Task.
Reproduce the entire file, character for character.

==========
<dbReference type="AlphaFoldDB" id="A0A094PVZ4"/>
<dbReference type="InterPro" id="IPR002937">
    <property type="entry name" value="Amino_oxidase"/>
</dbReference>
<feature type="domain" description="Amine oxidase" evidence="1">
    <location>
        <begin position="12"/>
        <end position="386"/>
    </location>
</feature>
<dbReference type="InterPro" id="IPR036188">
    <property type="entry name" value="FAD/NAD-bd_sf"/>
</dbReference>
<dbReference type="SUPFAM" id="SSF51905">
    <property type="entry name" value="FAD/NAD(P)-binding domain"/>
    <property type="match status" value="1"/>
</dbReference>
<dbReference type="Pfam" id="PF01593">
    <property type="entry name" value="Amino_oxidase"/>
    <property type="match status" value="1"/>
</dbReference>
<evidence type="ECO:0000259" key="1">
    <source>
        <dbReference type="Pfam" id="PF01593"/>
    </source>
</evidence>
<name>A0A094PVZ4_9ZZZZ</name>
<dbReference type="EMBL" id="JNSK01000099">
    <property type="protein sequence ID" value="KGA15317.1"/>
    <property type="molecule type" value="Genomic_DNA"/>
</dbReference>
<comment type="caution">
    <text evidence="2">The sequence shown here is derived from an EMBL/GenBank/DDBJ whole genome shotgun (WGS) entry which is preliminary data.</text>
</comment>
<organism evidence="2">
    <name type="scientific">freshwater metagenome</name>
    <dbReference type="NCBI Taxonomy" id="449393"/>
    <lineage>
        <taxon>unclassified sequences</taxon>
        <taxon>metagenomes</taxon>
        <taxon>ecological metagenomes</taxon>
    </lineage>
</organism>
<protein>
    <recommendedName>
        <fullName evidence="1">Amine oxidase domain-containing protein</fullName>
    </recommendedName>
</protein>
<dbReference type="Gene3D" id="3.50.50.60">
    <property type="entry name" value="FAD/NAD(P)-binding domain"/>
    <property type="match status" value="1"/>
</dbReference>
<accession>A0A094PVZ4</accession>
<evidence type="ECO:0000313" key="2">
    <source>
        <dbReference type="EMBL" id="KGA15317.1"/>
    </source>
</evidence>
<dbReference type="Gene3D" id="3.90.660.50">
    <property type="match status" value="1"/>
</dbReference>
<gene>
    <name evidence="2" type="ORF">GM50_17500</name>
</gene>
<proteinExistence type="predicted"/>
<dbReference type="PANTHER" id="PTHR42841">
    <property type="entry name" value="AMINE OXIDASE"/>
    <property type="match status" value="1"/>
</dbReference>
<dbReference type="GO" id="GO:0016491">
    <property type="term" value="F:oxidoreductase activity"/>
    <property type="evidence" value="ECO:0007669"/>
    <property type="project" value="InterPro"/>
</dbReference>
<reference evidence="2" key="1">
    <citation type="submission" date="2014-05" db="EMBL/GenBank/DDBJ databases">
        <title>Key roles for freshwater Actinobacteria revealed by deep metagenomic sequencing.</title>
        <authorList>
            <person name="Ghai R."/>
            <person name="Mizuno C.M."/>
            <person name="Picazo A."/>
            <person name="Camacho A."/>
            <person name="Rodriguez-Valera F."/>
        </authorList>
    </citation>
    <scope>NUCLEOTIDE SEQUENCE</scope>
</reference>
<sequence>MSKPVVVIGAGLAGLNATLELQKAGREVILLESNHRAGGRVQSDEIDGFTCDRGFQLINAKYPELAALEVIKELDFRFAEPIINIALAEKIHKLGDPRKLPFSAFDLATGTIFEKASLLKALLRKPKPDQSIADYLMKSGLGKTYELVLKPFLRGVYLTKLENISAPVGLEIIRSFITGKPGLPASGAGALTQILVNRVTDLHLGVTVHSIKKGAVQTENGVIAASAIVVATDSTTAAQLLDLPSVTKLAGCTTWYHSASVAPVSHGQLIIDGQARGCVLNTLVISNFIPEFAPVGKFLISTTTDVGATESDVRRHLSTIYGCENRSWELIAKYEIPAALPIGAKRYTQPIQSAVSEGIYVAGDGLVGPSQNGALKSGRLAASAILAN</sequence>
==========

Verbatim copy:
<dbReference type="AlphaFoldDB" id="A0A094PVZ4"/>
<dbReference type="InterPro" id="IPR002937">
    <property type="entry name" value="Amino_oxidase"/>
</dbReference>
<feature type="domain" description="Amine oxidase" evidence="1">
    <location>
        <begin position="12"/>
        <end position="386"/>
    </location>
</feature>
<dbReference type="InterPro" id="IPR036188">
    <property type="entry name" value="FAD/NAD-bd_sf"/>
</dbReference>
<dbReference type="SUPFAM" id="SSF51905">
    <property type="entry name" value="FAD/NAD(P)-binding domain"/>
    <property type="match status" value="1"/>
</dbReference>
<dbReference type="Pfam" id="PF01593">
    <property type="entry name" value="Amino_oxidase"/>
    <property type="match status" value="1"/>
</dbReference>
<evidence type="ECO:0000259" key="1">
    <source>
        <dbReference type="Pfam" id="PF01593"/>
    </source>
</evidence>
<name>A0A094PVZ4_9ZZZZ</name>
<dbReference type="EMBL" id="JNSK01000099">
    <property type="protein sequence ID" value="KGA15317.1"/>
    <property type="molecule type" value="Genomic_DNA"/>
</dbReference>
<comment type="caution">
    <text evidence="2">The sequence shown here is derived from an EMBL/GenBank/DDBJ whole genome shotgun (WGS) entry which is preliminary data.</text>
</comment>
<organism evidence="2">
    <name type="scientific">freshwater metagenome</name>
    <dbReference type="NCBI Taxonomy" id="449393"/>
    <lineage>
        <taxon>unclassified sequences</taxon>
        <taxon>metagenomes</taxon>
        <taxon>ecological metagenomes</taxon>
    </lineage>
</organism>
<protein>
    <recommendedName>
        <fullName evidence="1">Amine oxidase domain-containing protein</fullName>
    </recommendedName>
</protein>
<dbReference type="Gene3D" id="3.50.50.60">
    <property type="entry name" value="FAD/NAD(P)-binding domain"/>
    <property type="match status" value="1"/>
</dbReference>
<accession>A0A094PVZ4</accession>
<evidence type="ECO:0000313" key="2">
    <source>
        <dbReference type="EMBL" id="KGA15317.1"/>
    </source>
</evidence>
<dbReference type="Gene3D" id="3.90.660.50">
    <property type="match status" value="1"/>
</dbReference>
<gene>
    <name evidence="2" type="ORF">GM50_17500</name>
</gene>
<proteinExistence type="predicted"/>
<dbReference type="PANTHER" id="PTHR42841">
    <property type="entry name" value="AMINE OXIDASE"/>
    <property type="match status" value="1"/>
</dbReference>
<dbReference type="GO" id="GO:0016491">
    <property type="term" value="F:oxidoreductase activity"/>
    <property type="evidence" value="ECO:0007669"/>
    <property type="project" value="InterPro"/>
</dbReference>
<reference evidence="2" key="1">
    <citation type="submission" date="2014-05" db="EMBL/GenBank/DDBJ databases">
        <title>Key roles for freshwater Actinobacteria revealed by deep metagenomic sequencing.</title>
        <authorList>
            <person name="Ghai R."/>
            <person name="Mizuno C.M."/>
            <person name="Picazo A."/>
            <person name="Camacho A."/>
            <person name="Rodriguez-Valera F."/>
        </authorList>
    </citation>
    <scope>NUCLEOTIDE SEQUENCE</scope>
</reference>
<sequence>MSKPVVVIGAGLAGLNATLELQKAGREVILLESNHRAGGRVQSDEIDGFTCDRGFQLINAKYPELAALEVIKELDFRFAEPIINIALAEKIHKLGDPRKLPFSAFDLATGTIFEKASLLKALLRKPKPDQSIADYLMKSGLGKTYELVLKPFLRGVYLTKLENISAPVGLEIIRSFITGKPGLPASGAGALTQILVNRVTDLHLGVTVHSIKKGAVQTENGVIAASAIVVATDSTTAAQLLDLPSVTKLAGCTTWYHSASVAPVSHGQLIIDGQARGCVLNTLVISNFIPEFAPVGKFLISTTTDVGATESDVRRHLSTIYGCENRSWELIAKYEIPAALPIGAKRYTQPIQSAVSEGIYVAGDGLVGPSQNGALKSGRLAASAILAN</sequence>